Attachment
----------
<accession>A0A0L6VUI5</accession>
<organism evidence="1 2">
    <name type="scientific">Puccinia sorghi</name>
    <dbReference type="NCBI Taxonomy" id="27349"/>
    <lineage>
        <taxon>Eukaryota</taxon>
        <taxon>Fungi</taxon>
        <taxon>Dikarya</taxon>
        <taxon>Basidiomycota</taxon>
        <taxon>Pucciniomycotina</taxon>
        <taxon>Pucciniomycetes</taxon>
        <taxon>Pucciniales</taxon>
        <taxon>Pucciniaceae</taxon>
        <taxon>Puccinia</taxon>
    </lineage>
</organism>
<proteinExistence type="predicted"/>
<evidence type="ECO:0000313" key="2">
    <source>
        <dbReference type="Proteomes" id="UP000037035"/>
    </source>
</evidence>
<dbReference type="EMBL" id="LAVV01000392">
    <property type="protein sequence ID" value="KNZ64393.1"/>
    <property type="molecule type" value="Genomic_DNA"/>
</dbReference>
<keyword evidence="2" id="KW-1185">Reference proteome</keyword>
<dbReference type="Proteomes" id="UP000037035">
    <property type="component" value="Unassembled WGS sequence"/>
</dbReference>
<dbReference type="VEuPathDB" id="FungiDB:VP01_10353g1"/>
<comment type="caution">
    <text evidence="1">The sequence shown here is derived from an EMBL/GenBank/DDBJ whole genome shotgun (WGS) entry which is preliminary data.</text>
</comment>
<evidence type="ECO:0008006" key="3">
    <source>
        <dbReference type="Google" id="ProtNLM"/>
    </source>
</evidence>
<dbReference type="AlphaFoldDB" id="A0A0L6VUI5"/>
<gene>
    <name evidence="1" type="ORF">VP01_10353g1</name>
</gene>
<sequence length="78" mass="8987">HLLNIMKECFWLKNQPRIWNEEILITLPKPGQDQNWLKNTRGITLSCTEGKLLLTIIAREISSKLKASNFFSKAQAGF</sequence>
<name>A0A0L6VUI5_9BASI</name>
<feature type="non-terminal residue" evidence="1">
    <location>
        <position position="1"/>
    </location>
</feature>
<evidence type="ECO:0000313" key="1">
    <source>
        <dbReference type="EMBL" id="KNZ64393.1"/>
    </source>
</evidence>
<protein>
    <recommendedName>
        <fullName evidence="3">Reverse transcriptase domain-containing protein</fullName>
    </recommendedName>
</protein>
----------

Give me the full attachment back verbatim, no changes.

<accession>A0A0L6VUI5</accession>
<organism evidence="1 2">
    <name type="scientific">Puccinia sorghi</name>
    <dbReference type="NCBI Taxonomy" id="27349"/>
    <lineage>
        <taxon>Eukaryota</taxon>
        <taxon>Fungi</taxon>
        <taxon>Dikarya</taxon>
        <taxon>Basidiomycota</taxon>
        <taxon>Pucciniomycotina</taxon>
        <taxon>Pucciniomycetes</taxon>
        <taxon>Pucciniales</taxon>
        <taxon>Pucciniaceae</taxon>
        <taxon>Puccinia</taxon>
    </lineage>
</organism>
<proteinExistence type="predicted"/>
<evidence type="ECO:0000313" key="2">
    <source>
        <dbReference type="Proteomes" id="UP000037035"/>
    </source>
</evidence>
<dbReference type="EMBL" id="LAVV01000392">
    <property type="protein sequence ID" value="KNZ64393.1"/>
    <property type="molecule type" value="Genomic_DNA"/>
</dbReference>
<keyword evidence="2" id="KW-1185">Reference proteome</keyword>
<dbReference type="Proteomes" id="UP000037035">
    <property type="component" value="Unassembled WGS sequence"/>
</dbReference>
<dbReference type="VEuPathDB" id="FungiDB:VP01_10353g1"/>
<comment type="caution">
    <text evidence="1">The sequence shown here is derived from an EMBL/GenBank/DDBJ whole genome shotgun (WGS) entry which is preliminary data.</text>
</comment>
<evidence type="ECO:0008006" key="3">
    <source>
        <dbReference type="Google" id="ProtNLM"/>
    </source>
</evidence>
<dbReference type="AlphaFoldDB" id="A0A0L6VUI5"/>
<gene>
    <name evidence="1" type="ORF">VP01_10353g1</name>
</gene>
<sequence length="78" mass="8987">HLLNIMKECFWLKNQPRIWNEEILITLPKPGQDQNWLKNTRGITLSCTEGKLLLTIIAREISSKLKASNFFSKAQAGF</sequence>
<name>A0A0L6VUI5_9BASI</name>
<feature type="non-terminal residue" evidence="1">
    <location>
        <position position="1"/>
    </location>
</feature>
<evidence type="ECO:0000313" key="1">
    <source>
        <dbReference type="EMBL" id="KNZ64393.1"/>
    </source>
</evidence>
<protein>
    <recommendedName>
        <fullName evidence="3">Reverse transcriptase domain-containing protein</fullName>
    </recommendedName>
</protein>